Vandana Shiva: The Future of Food-Part 3

“Ecology is permanent economy”— Sunderlal Bahuguna, environmental activist and active crusader in the Chipko Movement

Dr. Vandana Shiva founded the Research for Science, Technology, and Ecology, (RFSTE) organization, inspired by her earlier involvement with the Chipko movement. In 1973, in a mountainous region in the Himalayas, women villagers, in heroic and desperate fashion, clung to the body of trees to protest against their forest being decimated by contractors for the State’s Forest Department. The entire ecology of the region, and thus the local economy of these villagers, depended upon preserving the integrity of their forest. The eventual success of this self-organized environmental movement to protect their own natural resources from exploitation, became a (non-violent) model for future environmental activism throughout the world.

In this final installment, Dr. Vandana Shiva takes us back to the role of organic farming, and to the organic farmer who she believes embodies the best scientists of our time. For Dr. Shiva, as a scientist herself, and a longtime environmental activist, it’s understanding nature and working within its laws that produces peace, prosperity, and a sustainable future. The seed of an organism is the embodiment of life itself; of hope and of survival. The notion that a seed can be owned by a corporation (through a patent), is a power too great to bestow upon any private or public entity. As a culmination of what Dr. Shiva has discussed in her other interviews, she is hopeful that it is not too late for people to stand up to the large corporations that drive our global food system, and to make personal choices that promote local and more sustainable food production.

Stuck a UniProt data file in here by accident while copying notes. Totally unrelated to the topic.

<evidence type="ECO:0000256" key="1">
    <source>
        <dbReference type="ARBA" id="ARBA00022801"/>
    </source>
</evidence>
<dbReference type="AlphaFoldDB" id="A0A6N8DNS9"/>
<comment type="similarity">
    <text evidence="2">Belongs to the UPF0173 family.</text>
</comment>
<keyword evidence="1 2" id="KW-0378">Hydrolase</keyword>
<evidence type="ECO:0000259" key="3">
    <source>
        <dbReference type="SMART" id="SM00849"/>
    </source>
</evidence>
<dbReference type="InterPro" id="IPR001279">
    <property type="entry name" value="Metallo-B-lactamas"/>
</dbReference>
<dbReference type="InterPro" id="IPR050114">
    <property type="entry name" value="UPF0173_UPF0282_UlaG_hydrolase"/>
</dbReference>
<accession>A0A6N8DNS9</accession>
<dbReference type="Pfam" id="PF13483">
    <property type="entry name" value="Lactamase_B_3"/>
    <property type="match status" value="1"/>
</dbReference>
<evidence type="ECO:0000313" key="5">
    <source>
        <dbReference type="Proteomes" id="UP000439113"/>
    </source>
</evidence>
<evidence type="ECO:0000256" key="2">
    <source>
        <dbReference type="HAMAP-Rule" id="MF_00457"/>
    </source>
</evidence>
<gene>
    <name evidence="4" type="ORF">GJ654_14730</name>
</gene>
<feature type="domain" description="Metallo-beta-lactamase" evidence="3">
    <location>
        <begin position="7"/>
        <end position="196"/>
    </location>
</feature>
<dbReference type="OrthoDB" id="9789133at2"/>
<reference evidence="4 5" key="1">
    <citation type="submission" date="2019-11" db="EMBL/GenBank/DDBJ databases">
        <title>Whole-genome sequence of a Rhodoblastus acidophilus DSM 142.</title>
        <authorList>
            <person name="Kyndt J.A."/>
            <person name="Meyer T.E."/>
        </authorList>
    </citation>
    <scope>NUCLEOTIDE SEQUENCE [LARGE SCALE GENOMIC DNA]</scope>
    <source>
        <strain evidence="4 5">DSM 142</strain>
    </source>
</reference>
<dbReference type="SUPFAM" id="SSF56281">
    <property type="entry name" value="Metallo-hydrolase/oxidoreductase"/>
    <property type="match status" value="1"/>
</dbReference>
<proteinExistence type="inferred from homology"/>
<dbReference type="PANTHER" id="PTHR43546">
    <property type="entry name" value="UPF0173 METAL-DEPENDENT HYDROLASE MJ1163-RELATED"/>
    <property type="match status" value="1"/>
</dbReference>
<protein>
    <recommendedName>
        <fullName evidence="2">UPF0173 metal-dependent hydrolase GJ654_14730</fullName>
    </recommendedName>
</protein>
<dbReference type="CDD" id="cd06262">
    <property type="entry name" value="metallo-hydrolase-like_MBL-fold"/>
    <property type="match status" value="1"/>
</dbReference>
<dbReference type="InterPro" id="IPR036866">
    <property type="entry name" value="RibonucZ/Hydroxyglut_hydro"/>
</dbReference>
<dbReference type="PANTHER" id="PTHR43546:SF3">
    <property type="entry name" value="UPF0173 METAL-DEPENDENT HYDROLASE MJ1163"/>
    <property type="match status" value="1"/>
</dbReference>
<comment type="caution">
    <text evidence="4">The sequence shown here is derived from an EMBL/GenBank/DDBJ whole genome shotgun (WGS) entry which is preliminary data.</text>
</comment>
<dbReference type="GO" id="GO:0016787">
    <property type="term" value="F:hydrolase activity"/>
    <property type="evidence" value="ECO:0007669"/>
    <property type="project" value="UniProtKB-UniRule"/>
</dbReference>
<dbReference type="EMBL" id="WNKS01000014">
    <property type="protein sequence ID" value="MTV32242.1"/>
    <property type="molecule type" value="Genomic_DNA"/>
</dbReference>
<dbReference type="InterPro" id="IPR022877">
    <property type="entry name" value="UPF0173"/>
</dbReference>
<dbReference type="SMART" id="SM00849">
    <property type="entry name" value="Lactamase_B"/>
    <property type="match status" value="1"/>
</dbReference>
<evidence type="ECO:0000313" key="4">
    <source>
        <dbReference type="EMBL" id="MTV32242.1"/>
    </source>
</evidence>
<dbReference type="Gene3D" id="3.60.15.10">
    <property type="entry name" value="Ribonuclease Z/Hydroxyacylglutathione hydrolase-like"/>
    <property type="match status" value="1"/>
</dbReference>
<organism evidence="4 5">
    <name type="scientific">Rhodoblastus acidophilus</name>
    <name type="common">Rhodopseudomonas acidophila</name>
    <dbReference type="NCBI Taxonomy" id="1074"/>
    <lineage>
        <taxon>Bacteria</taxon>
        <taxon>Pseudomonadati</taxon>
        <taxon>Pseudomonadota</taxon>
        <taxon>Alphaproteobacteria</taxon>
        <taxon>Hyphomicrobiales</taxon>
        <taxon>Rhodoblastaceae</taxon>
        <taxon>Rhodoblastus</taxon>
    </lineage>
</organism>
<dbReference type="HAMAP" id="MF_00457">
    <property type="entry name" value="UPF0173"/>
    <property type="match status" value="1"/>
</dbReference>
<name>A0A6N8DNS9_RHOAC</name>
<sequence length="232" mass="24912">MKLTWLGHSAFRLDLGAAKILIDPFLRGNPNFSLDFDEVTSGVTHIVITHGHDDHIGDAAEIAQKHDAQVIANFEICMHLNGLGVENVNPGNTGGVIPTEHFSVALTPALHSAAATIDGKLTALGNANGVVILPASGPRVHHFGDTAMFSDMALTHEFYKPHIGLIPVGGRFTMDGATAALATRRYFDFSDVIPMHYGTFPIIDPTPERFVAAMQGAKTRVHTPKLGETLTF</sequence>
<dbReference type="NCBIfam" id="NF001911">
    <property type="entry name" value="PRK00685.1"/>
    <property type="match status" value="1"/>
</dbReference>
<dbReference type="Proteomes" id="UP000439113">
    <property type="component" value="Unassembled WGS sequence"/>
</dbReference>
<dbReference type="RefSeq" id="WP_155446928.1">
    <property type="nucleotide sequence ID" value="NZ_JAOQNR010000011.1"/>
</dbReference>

Comments

  1. Eltear says

    Sorry, I didn’t read the thread the same way. Plus I always discount claims of being rich, beautiful or a scientist in a dailykos (or any) thread.

    I agree that first tier research would be the best source of dependable information. However, when science is only able to be conducted with the approval and oversight of a product’s corporate owner, it’s hard to get any real unbiased data .. so we’re left with lots of opinions.

    With the current dearth of real study into long-term environmental and health impacts of genetically modified crops, not being proven unsafe does not make me sleep better at night.

    I can’t forget that Rachel Carson was called a crank. Back then plenty of “scientists” had lots of impressive research that “proved” DDT was a good thing…

  2. Lisa Bell says

    Interesting discussion thread on Monsanto, GM seeds, BTcorn, many interesting topics here:

    http://www.dailykos.com/story/2009/4/16/720696/-Monsanto:More-powerful-than-Germany

    if you do delve into the thread, note the rancor in the discussion w/a scientist attempting to present an alternate viewpoint. I firmly believe that all sides of argument must be considered. As in any research, the terms in which you couch your search influence the information that turns up. I personally have found it quite difficult to access scientific papers in on-line journals without paying fees in many cases…this can lead to relying on second tier research which is usually more polemical. Just a thought to keep in the back of your head…I have enough of the contrarian in me that I don’t like to be told what to think by any large group…mob think occurs in organizations whose tenets and practices we admire as well as those we do not.

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